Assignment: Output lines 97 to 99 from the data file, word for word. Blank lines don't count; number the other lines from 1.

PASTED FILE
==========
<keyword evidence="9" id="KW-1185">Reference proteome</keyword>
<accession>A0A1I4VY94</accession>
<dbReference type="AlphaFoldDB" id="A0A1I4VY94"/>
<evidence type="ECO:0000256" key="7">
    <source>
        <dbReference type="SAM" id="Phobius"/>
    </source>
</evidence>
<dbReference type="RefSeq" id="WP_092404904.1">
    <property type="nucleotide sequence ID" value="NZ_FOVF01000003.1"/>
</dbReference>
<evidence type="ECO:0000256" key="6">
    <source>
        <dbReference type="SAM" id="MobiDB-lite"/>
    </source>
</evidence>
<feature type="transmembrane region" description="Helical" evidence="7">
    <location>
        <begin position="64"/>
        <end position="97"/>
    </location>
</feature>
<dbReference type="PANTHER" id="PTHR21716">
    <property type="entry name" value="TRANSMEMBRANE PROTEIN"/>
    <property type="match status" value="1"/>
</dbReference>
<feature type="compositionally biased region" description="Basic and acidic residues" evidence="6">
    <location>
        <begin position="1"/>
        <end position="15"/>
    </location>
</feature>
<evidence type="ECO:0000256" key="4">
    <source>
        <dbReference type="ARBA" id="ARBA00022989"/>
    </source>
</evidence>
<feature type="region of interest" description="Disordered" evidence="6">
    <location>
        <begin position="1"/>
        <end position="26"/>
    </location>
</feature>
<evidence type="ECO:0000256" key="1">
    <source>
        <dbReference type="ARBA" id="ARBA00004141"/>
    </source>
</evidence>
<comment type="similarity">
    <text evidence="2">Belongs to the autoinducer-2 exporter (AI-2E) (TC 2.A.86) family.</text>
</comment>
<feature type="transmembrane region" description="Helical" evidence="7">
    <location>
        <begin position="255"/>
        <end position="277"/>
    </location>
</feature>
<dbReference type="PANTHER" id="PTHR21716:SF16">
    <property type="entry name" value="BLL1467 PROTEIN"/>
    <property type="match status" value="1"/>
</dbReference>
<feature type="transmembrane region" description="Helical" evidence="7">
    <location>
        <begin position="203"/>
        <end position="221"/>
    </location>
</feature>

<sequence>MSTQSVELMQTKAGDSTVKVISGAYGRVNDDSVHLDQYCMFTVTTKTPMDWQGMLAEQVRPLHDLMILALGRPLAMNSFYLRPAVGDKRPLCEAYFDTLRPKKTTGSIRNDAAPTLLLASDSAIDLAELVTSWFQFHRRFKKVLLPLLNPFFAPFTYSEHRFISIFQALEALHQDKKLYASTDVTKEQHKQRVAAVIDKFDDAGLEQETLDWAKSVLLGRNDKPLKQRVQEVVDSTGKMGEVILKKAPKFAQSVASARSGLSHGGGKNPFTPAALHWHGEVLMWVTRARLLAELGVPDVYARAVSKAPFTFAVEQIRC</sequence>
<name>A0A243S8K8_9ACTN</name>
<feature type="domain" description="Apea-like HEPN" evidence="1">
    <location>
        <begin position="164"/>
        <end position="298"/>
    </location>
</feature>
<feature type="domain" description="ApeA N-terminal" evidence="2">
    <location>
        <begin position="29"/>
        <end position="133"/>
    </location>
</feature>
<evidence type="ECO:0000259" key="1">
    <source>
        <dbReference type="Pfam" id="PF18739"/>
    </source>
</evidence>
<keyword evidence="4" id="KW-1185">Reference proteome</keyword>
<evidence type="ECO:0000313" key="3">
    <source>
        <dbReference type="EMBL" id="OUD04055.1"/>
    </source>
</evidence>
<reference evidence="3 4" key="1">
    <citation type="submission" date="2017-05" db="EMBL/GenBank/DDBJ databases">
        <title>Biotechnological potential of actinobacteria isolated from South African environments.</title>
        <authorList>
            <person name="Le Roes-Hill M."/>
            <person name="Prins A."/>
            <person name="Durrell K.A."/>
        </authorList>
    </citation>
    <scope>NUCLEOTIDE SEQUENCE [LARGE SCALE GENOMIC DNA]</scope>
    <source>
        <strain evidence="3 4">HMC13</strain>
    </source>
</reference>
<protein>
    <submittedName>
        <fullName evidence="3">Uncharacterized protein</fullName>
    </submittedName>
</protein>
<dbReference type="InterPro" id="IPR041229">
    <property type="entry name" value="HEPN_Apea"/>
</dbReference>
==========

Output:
            <person name="Le Roes-Hill M."/>
            <person name="Prins A."/>
            <person name="Durrell K.A."/>